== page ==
Getting To Know Aila, Positive Mindset, Self-Care, Writer's Life

Aila Loves The Snow, and other stuff!

Aila Snow BW

When it snows in the South, it’s a big deal, y’all. My Northern friends get a good laugh at us because it’s such a big to do around here. We buy up all the milk and bread, gas up our cars, and start calling our friends to see who is the most well-stocked with provisions.

I get it’s funny when our world shuts down with three inches of snow, and our neighbors to the North don’t bat an eye with a foot of powder. But let me tell you something.

I LOVE THE SNOW.

There’s something about it that cleanses my soul. Maybe it’s because it reminds me of a blank sheet of paper, therefore giving me a boost of creativity. I’m not sure. But we just had a surprise five inches of snow and it has more or less shut the city down for two days and I couldn’t be happier. I took some pictures, but since I’m unwilling  totally incapable of leaving my house, they’re all around my apartment, so not terribly impressive…but they’re all I have to share.

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Also, this is a picture I took after our last snow in December. I totally slacked on doing another book photo shoot, but I do want to share what my babies look like when they’re playing in the snow:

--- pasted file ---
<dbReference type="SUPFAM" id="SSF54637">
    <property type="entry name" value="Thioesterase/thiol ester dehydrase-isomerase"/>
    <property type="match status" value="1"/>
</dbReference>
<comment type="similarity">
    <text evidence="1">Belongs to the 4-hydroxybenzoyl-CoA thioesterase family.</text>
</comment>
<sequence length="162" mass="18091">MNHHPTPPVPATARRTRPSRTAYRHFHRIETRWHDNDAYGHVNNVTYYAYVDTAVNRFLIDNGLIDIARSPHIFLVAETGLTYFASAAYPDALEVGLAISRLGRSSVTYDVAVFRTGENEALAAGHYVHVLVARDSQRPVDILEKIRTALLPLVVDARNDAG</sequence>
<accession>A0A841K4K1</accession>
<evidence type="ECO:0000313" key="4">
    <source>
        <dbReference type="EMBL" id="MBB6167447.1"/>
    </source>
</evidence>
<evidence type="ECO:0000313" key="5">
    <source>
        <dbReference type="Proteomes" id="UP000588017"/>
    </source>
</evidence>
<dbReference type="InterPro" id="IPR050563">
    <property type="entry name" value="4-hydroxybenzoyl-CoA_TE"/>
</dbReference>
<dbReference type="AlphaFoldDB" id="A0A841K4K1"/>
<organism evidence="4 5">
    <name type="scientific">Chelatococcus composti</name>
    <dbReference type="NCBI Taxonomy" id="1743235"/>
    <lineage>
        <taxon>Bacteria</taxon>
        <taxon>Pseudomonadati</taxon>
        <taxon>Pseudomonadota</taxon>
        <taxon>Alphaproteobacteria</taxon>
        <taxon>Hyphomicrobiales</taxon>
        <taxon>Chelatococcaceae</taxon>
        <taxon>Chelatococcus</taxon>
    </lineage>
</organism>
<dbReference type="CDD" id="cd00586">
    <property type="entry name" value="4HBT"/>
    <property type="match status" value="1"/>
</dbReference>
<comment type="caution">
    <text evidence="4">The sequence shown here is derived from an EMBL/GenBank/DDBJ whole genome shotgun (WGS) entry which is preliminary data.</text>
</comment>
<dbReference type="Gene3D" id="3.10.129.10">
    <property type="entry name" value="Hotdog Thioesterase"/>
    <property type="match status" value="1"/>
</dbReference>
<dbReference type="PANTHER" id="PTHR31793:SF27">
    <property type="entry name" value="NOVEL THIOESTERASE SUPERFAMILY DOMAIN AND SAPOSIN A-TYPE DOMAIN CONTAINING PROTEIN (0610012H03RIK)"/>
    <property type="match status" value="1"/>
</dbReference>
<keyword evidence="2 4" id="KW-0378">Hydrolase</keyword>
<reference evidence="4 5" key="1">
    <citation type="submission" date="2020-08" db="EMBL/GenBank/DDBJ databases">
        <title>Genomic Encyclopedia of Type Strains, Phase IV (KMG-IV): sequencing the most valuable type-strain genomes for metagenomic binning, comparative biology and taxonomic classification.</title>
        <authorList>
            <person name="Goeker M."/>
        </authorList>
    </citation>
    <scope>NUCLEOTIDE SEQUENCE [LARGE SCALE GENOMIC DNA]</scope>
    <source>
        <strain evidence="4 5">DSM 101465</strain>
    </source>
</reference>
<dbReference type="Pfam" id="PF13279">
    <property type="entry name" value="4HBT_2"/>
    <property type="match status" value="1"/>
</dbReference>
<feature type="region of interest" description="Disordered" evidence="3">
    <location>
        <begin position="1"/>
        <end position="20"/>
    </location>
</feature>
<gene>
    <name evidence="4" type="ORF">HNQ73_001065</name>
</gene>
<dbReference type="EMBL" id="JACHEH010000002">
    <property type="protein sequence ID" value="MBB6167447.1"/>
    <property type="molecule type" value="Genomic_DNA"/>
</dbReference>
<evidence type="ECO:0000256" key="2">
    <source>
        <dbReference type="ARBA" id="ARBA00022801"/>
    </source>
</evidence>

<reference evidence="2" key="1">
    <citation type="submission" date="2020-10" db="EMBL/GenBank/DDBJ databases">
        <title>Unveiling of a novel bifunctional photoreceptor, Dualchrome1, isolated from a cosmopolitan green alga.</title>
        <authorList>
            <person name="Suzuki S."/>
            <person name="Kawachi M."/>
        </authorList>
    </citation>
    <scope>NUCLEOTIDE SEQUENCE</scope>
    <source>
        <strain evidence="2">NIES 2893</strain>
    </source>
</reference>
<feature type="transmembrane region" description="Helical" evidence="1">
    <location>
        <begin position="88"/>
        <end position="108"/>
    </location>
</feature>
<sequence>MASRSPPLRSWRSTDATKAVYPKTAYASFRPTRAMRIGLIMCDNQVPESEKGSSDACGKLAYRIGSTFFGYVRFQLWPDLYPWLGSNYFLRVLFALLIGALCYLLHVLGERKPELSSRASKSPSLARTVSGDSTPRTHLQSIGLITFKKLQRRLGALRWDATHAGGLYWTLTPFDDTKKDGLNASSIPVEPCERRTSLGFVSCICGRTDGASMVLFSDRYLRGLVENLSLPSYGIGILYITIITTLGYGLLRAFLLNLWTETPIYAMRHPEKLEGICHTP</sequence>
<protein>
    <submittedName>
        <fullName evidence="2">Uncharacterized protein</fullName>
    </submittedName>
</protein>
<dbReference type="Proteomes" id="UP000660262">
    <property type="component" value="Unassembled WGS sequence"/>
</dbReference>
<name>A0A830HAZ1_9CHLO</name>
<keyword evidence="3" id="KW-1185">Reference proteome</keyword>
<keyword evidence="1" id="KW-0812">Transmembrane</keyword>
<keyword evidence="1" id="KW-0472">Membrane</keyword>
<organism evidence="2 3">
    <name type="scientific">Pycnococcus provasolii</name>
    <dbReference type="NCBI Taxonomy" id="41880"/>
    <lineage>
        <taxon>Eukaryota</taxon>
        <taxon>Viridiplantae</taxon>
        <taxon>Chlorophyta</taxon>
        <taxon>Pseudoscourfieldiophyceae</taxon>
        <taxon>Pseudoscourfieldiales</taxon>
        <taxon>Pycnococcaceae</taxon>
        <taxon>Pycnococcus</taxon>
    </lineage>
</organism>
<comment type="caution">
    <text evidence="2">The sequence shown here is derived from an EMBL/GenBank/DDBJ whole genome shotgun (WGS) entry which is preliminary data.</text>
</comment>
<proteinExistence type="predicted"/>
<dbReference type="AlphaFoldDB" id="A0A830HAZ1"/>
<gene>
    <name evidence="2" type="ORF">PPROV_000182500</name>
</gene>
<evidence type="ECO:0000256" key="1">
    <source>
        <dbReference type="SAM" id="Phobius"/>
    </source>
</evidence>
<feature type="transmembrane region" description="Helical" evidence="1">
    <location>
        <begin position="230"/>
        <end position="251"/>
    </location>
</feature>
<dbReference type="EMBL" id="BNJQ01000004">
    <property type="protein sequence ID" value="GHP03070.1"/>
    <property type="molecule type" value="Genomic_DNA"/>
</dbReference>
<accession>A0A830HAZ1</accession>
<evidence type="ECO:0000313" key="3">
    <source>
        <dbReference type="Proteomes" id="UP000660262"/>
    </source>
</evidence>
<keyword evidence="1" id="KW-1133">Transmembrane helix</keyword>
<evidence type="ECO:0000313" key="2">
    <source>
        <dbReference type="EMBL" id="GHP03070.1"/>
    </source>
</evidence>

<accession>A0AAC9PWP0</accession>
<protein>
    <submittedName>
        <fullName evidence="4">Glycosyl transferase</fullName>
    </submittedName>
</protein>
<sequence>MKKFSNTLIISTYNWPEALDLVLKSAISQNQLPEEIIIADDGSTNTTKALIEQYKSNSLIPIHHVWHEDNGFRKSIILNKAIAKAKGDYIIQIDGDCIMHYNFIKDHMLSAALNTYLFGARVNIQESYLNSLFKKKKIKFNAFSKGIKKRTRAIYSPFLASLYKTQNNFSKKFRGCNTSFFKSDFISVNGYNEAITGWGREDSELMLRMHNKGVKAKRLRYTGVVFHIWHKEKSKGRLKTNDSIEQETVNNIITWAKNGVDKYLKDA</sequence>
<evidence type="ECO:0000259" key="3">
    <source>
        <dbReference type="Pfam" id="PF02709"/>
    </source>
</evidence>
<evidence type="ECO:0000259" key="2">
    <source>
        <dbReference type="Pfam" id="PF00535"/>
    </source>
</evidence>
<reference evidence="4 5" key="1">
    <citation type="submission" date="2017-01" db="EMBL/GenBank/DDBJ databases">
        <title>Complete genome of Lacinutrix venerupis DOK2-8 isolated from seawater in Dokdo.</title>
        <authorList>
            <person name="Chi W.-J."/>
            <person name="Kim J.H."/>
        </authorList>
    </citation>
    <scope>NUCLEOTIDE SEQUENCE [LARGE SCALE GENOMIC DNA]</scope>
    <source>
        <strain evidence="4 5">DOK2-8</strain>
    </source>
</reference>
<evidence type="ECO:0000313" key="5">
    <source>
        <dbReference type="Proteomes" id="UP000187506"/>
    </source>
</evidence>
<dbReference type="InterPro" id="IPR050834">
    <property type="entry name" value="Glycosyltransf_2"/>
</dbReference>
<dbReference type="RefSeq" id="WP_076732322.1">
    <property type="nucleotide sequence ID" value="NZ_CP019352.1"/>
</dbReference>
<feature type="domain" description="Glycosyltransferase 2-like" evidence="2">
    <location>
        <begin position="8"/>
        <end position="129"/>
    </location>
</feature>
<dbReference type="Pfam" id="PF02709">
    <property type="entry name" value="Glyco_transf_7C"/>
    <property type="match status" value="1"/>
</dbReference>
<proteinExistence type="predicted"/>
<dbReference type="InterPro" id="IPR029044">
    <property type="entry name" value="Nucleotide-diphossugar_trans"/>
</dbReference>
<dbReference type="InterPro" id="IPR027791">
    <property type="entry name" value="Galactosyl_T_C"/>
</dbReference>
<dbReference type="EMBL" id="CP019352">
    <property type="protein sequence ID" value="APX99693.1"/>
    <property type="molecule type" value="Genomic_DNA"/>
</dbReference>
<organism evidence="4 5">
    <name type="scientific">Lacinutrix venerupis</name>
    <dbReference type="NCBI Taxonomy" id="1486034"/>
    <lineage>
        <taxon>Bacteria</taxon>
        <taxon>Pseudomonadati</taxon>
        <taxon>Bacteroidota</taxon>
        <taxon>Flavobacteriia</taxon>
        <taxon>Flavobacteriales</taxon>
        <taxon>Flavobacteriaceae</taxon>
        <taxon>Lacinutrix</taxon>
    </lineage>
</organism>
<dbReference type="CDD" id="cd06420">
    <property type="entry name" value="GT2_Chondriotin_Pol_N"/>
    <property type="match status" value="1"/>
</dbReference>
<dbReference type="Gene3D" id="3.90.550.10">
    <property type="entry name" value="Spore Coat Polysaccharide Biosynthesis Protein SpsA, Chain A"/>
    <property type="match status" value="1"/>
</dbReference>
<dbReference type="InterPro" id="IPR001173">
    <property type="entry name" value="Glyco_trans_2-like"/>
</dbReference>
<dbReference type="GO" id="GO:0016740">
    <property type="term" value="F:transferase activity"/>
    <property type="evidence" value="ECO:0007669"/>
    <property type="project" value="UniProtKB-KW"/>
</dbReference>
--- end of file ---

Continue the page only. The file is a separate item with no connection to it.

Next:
BooksInSnow
No books were harmed in the making of this photo, there is an unseen prop underneath keeping the books from harmful moisture. Always practice book-safety when photographing near/around elements dangerous to books.

I swear I’ve done more than just stare at the white fluffy stuff…though I’ve done quite a bit of that.

I’ve written. (And wrote some more, then a little more, then I cut out about 1000 words because it was shit, so then I wrote some more.) I’ve cleaned. (I’m talking I cleaned out my pantry, my refrigerator, and my cabinets.) I’ve watched a couple of movies. I’ve taken walks outside in the snow, I’ve delighted in watching my dogs play in some fluffy stuff. This suits my introverted personality quite well, being snowed in.

Truthfully, the roads are probably clear enough I could go to the grocery if needed, maybe Target or the Haywood Mall. But, I much prefer using this wintry wonderland as an excuse to stay in and cook comfort food and stay in my slippers all day.

That’s the long-winded way of saying I’ve been kicking ass at self-care these past two days.

Which is what I had originally scheduled to blog about today…then snow happened.

Self-care is something I wanted to take a lot more seriously this year, for a variety of reasons; the most important of which is that I matter. My happiness matters. My mental-health matters. So, I’m making this a priority.

Not only is it a priority, but I got myself a “Self-Care Accountabilibuddy,” a term coined by my dear friend, Jewel E. Leonard. [Jewel’s Twitter | Website | Interview] She and I decided we would help each other by being self-care cheerleaders for one another. Just the other day we agreed that if I would get take-out and spend some time healing myself (horrible, lingering headache), that she would go attempt a nap. It instantly made me feel a little better knowing that she was doing what she needed to do for herself because I know she’s had a rough go of it lately.